2017 marks the 100th anniversary of when the United States became directly involved in the First World War. The Great War. By then the war had already been raging for three years. (The events leading up to the outbreak of war are fascinating. For further reading I suggest historian Barbara Tuchman’s book The Guns of August.) By 1917 the Western Front of the conflict had stalled into protracted trench warfare–war at its most gruesome.
This war consisted of massed artillery, machineguns, elaborate trenches, gas attacks, massive barbed wire entanglements, sapping, flamethrowers, and primitive tanks. This war was a veritable meat grinder that consumed an entire generation of European men. 11 million soldiers and sailors lost their lives to combat and disease by war’s end.. And, unlike the European wars of the 18th and 19th centuries where civilians had largely been spectators, WWI also took the lives of nearly 7 million noncombatants.
In retrospect, WWI was a major pivot point in human history. If it were not for the chaos caused by WWI, there probably would not have been a successful Russian Revolution, at least not in that decade. And if it were not for the punishing war reparations on Germany dictated by the pre-written Versailles Peace Treaty, there probably would not have been mass currency inflation in Germany, no rise of the National Socialists (Nazis), no World War II, no Holocaust, no division of Europe, and no Cold War. In many ways, we are still feeling the after effects of The Great War.
Regardless of the events of the two World Wars of the 20th Century, some things were inevitable. The colonial era in the lower latitudes ended. And although they probably wouldn’t have been quite so rapid, The technological advances of the 1900s would still be made. (Most likely, aviation and spaceflight, in particular, would not have advanced nearly so rapidly.) Here in the United States, one can only imagine. How would life would be different if World War I and the subsequent chain of events had not occurred. It is very likely that we would still have a sound currency based on specie, a smaller and less centralized government, lower taxes, and suffer much less of the now ubiquitous Surveillance State.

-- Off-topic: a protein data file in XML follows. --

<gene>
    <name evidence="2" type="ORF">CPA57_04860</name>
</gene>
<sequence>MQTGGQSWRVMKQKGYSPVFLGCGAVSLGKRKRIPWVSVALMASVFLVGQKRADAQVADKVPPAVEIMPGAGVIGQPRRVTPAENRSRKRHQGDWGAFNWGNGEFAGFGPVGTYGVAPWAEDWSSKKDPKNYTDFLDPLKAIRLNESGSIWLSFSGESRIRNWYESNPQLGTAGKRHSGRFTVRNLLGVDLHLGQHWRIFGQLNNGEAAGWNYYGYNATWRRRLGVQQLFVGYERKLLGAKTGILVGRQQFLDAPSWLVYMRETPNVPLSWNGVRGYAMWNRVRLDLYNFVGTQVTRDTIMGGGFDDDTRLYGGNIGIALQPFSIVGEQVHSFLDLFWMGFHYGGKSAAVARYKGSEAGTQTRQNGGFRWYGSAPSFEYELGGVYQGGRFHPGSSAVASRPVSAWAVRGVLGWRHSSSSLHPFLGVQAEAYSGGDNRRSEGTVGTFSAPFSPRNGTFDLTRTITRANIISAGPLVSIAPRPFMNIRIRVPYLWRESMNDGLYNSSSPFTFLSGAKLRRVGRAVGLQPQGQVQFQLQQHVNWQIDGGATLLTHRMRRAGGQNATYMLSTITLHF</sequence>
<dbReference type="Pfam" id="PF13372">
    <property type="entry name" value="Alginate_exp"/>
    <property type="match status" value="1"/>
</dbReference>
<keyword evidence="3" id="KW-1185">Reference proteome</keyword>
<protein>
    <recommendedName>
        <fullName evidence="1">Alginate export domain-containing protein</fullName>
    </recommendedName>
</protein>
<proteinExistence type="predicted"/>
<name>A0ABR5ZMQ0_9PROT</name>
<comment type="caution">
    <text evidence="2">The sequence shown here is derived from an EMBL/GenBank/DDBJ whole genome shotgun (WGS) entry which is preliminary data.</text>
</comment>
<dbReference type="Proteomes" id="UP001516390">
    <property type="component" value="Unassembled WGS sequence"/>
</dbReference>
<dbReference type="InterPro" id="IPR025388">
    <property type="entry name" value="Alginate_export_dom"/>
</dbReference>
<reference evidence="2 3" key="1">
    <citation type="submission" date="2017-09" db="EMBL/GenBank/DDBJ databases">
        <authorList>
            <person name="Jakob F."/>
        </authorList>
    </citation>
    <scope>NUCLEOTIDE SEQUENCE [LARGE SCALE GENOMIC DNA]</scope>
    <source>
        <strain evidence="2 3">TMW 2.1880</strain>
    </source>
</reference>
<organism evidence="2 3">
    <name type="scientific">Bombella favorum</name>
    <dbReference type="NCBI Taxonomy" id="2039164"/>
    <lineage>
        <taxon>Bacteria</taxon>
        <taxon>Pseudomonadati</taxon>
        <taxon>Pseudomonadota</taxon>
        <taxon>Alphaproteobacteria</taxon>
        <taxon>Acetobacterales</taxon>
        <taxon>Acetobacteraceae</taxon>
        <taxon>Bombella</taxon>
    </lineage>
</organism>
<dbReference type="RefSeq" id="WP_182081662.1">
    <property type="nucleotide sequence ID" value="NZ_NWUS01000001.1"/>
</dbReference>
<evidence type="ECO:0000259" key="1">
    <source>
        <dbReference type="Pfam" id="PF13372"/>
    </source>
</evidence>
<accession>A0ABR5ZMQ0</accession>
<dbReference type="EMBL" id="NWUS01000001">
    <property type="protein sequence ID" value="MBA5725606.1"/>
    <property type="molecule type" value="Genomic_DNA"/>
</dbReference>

I urge SurvivalBlog readers to be scholars of history. More than anything else, we need to be on guard against the wiles of men who lust for power and who are willing to force us into contrived conflicts and all too willing to use our young men as cannon fodder to further their goals. It is only by stepping back and looking at the arc of history in the past hundred years that we can see just how much freedom we have lost and how little our citizenry has gained. As we honor the fallen of World War I, we need to keep that perspective.
More to Come
There are many issues that transcend party politics and the orchestrated divisiveness of the present day. As a Christian, it is my hope that America will return to Godly, limited, and restrained government. But as a realistic observer of what has transpired since the U.S. entered The Great War, I can predict that humanity will probably suffer more of the same: pointless wars, unbridled government, unspeakable cruelties on a grand scale, and political charades that just barely conceal the wanton quest for power by a diabolical few.
As the pawns in the global chess game, what can we do? I say: Hold fast to the company of those who share your faith, keep your voice strong for righteousness and good government, and live your life in a way that pleases God. We live in a dangerous world that is governed by men and women who think only of themselves and their schemes. More World Wars devastating metropolitan regions seem inevitable. We should be deep in prayer, well prepared with deep larders. Stay geographically isolated from the maelstrom of the big cities, trained for self-sufficiency, and well armed. May God help us in the next hundred years. Those years will be calamitous. – JWR